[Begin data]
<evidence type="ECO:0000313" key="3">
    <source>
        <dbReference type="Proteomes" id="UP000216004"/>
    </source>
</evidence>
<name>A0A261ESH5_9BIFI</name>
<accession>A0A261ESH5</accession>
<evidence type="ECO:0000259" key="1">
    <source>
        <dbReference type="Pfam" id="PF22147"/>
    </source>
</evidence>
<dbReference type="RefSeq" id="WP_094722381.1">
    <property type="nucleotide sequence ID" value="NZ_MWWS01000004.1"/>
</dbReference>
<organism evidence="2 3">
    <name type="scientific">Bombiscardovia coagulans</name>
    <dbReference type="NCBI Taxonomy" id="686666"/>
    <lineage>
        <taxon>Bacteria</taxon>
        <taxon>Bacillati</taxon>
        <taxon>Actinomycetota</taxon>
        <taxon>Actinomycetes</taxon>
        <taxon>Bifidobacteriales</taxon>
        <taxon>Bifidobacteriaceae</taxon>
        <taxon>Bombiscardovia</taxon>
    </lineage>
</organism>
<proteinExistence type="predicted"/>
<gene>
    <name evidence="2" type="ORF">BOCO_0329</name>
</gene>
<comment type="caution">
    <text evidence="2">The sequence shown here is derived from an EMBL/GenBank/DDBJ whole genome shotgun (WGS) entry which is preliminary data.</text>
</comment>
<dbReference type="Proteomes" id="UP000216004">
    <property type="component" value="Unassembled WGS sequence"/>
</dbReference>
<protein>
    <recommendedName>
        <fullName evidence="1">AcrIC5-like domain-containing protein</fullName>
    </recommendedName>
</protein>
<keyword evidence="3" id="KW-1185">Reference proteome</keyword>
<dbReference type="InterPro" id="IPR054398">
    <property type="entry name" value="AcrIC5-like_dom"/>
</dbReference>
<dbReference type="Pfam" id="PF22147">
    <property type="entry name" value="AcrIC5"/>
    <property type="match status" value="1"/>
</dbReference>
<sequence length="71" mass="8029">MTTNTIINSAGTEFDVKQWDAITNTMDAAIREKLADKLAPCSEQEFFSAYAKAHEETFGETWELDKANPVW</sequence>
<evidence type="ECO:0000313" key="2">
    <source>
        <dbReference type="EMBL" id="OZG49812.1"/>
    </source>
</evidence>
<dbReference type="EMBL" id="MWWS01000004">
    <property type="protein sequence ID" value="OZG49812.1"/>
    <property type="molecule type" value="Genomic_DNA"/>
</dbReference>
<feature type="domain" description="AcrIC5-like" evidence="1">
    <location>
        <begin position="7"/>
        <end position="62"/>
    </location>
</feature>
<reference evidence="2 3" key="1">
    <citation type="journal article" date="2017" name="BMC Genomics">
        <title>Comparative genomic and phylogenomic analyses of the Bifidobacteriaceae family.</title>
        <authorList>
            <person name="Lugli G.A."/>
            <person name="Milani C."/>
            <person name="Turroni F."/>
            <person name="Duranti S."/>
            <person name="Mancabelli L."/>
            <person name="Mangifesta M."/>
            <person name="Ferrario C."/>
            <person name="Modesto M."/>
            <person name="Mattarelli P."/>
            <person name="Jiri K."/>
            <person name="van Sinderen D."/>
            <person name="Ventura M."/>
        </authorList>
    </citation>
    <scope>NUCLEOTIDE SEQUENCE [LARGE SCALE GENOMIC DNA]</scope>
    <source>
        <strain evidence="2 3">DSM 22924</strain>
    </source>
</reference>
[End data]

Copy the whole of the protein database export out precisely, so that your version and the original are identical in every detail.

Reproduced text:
<evidence type="ECO:0000313" key="3">
    <source>
        <dbReference type="Proteomes" id="UP000216004"/>
    </source>
</evidence>
<name>A0A261ESH5_9BIFI</name>
<accession>A0A261ESH5</accession>
<evidence type="ECO:0000259" key="1">
    <source>
        <dbReference type="Pfam" id="PF22147"/>
    </source>
</evidence>
<dbReference type="RefSeq" id="WP_094722381.1">
    <property type="nucleotide sequence ID" value="NZ_MWWS01000004.1"/>
</dbReference>
<organism evidence="2 3">
    <name type="scientific">Bombiscardovia coagulans</name>
    <dbReference type="NCBI Taxonomy" id="686666"/>
    <lineage>
        <taxon>Bacteria</taxon>
        <taxon>Bacillati</taxon>
        <taxon>Actinomycetota</taxon>
        <taxon>Actinomycetes</taxon>
        <taxon>Bifidobacteriales</taxon>
        <taxon>Bifidobacteriaceae</taxon>
        <taxon>Bombiscardovia</taxon>
    </lineage>
</organism>
<proteinExistence type="predicted"/>
<gene>
    <name evidence="2" type="ORF">BOCO_0329</name>
</gene>
<comment type="caution">
    <text evidence="2">The sequence shown here is derived from an EMBL/GenBank/DDBJ whole genome shotgun (WGS) entry which is preliminary data.</text>
</comment>
<dbReference type="Proteomes" id="UP000216004">
    <property type="component" value="Unassembled WGS sequence"/>
</dbReference>
<protein>
    <recommendedName>
        <fullName evidence="1">AcrIC5-like domain-containing protein</fullName>
    </recommendedName>
</protein>
<keyword evidence="3" id="KW-1185">Reference proteome</keyword>
<dbReference type="InterPro" id="IPR054398">
    <property type="entry name" value="AcrIC5-like_dom"/>
</dbReference>
<dbReference type="Pfam" id="PF22147">
    <property type="entry name" value="AcrIC5"/>
    <property type="match status" value="1"/>
</dbReference>
<sequence length="71" mass="8029">MTTNTIINSAGTEFDVKQWDAITNTMDAAIREKLADKLAPCSEQEFFSAYAKAHEETFGETWELDKANPVW</sequence>
<evidence type="ECO:0000313" key="2">
    <source>
        <dbReference type="EMBL" id="OZG49812.1"/>
    </source>
</evidence>
<dbReference type="EMBL" id="MWWS01000004">
    <property type="protein sequence ID" value="OZG49812.1"/>
    <property type="molecule type" value="Genomic_DNA"/>
</dbReference>
<feature type="domain" description="AcrIC5-like" evidence="1">
    <location>
        <begin position="7"/>
        <end position="62"/>
    </location>
</feature>
<reference evidence="2 3" key="1">
    <citation type="journal article" date="2017" name="BMC Genomics">
        <title>Comparative genomic and phylogenomic analyses of the Bifidobacteriaceae family.</title>
        <authorList>
            <person name="Lugli G.A."/>
            <person name="Milani C."/>
            <person name="Turroni F."/>
            <person name="Duranti S."/>
            <person name="Mancabelli L."/>
            <person name="Mangifesta M."/>
            <person name="Ferrario C."/>
            <person name="Modesto M."/>
            <person name="Mattarelli P."/>
            <person name="Jiri K."/>
            <person name="van Sinderen D."/>
            <person name="Ventura M."/>
        </authorList>
    </citation>
    <scope>NUCLEOTIDE SEQUENCE [LARGE SCALE GENOMIC DNA]</scope>
    <source>
        <strain evidence="2 3">DSM 22924</strain>
    </source>
</reference>